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Fighting stigma in law enforcement:

The message has to come from the heart

By Major Sam Cochran

The Memphis Police Department pioneered the Crisis Intervention Team (CIT) in 1988 after the police shooting, a year earlier, of a 27-year-old man who had mental illness. The people in Memphis - including the Police Department, the city administration, family members of people who had mental illnesses, and those individuals themselves - were determined to change law enforcement crisis services and to do so within a context of safety, understanding and dignity. Fifteen years later, the CIT model has proven so successful that similar programs have been established in approximately 50 to 80 diverse communities, cities and counties around the country.

What makes the CIT so successful? As I have said often, it's more than just training! Although the 40-hour training is substantial, what really makes the CIT effective is its foundation of sensitivity and understanding interwoven within the framework of community partnerships. This gives birth to community ownership – which is the CIT heartbeat.

Although many law enforcement agencies are making positive strides toward meeting the demands and complexities of crisis events, these efforts are more often than not formatted within the context of training hours only. However, the expectation that training by itself will resolve the issues of stigma is not realistic. Mere training is not enough to compensate when there is no infrastructure of services and care. To combat the devastating effects and trauma brought about by the stigma of mental illness requires a profound community outcry, joined with linkages to appropriate community service infrastructures. CIT is a profound course of action. It is a hope, a voice, a necessary plan to correct the harmful and life-taking tragedies of stigma's past and present.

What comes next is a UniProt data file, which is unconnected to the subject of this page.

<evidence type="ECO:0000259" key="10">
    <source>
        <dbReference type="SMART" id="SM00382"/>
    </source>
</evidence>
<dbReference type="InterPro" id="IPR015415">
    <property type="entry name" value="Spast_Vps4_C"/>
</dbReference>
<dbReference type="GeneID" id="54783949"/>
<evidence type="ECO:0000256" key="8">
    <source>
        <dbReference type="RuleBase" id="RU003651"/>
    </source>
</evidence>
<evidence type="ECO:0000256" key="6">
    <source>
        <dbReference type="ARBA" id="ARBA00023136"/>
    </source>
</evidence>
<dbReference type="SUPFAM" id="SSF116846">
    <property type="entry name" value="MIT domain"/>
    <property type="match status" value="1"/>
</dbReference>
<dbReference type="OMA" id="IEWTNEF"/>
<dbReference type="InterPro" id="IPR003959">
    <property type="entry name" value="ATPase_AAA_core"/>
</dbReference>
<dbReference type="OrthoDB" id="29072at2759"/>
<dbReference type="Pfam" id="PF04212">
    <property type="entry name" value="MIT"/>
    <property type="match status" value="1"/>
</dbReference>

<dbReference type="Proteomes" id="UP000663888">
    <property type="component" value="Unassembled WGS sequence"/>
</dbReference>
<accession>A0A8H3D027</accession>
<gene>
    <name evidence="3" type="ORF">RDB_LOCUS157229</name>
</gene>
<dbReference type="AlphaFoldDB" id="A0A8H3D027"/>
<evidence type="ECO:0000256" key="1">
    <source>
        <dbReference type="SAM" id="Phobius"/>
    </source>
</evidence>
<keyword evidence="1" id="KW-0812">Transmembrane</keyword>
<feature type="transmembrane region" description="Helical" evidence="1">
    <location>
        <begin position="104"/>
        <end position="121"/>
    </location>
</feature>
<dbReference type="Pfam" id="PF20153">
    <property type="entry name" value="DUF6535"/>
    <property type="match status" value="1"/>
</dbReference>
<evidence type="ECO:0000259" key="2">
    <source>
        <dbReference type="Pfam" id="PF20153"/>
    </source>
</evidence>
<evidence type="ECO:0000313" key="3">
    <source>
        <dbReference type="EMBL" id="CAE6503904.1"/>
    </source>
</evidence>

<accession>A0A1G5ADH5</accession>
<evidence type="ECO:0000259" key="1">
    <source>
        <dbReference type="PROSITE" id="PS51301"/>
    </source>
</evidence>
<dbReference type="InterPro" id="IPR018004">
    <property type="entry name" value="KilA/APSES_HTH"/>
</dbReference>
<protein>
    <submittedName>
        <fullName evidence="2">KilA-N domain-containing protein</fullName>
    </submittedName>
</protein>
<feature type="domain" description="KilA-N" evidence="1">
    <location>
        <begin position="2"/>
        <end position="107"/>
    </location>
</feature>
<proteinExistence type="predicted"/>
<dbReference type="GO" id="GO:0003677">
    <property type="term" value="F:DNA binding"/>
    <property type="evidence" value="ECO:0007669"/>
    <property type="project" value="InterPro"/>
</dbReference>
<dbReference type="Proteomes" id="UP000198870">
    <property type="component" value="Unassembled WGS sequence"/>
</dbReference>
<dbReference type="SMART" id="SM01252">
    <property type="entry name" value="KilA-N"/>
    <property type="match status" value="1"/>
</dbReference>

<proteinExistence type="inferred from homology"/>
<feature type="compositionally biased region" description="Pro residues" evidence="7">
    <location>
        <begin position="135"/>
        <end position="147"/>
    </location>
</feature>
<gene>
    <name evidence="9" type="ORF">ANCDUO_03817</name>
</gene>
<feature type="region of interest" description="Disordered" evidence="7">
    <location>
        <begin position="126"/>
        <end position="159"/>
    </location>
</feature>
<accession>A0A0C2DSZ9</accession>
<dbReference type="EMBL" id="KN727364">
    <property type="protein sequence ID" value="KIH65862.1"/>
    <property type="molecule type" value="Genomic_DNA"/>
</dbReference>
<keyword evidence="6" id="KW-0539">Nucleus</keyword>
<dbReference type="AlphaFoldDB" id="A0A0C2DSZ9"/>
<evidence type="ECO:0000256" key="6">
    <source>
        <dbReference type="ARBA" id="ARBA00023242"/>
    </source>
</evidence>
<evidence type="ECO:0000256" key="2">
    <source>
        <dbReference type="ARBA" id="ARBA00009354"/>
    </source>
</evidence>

The Memphis CIT consists of nearly 240 officers assigned to the Uniform Patrol Division, which comprises more than 900 officers, linked to the 911 Dispatch System, choreographed for an immediate crisis response. CIT officers, who volunteer for the program, must submit to a thorough selection process. Crisis calls with a mental illness component require special talents and attributes that are not found in all officers; CIT members share attributes of good judgment, maturity and leadership. (Some law enforcement officers can't get along with citizens while writing a traffic ticket, much less with someone in a serious psychiatric crisis!)

The Memphis team maintains citywide coverage 24 hours a day, seven days a week. When CIT officers - who wear an identifying pin - arrive on the scene, they are in charge. This does not negate the supervisor chain of command; it enhances clarity and responsibility and provides order during a crisis assessment in defining an appropriate response/disposition.

The results speak for themselves. After the Memphis CIT hit the streets, the number of people we were putting in jail decreased, and the officer injury rate also reflected a significant reduction in regard to crisis calls. Another positive change is that CIT officers became advocates for consumers and set an example for future qualified officers to follow. Consumers also saw a positive change in the police and have since been more willing to call the police themselves regarding their personal crisis or as a citizen calling for other law enforcement services.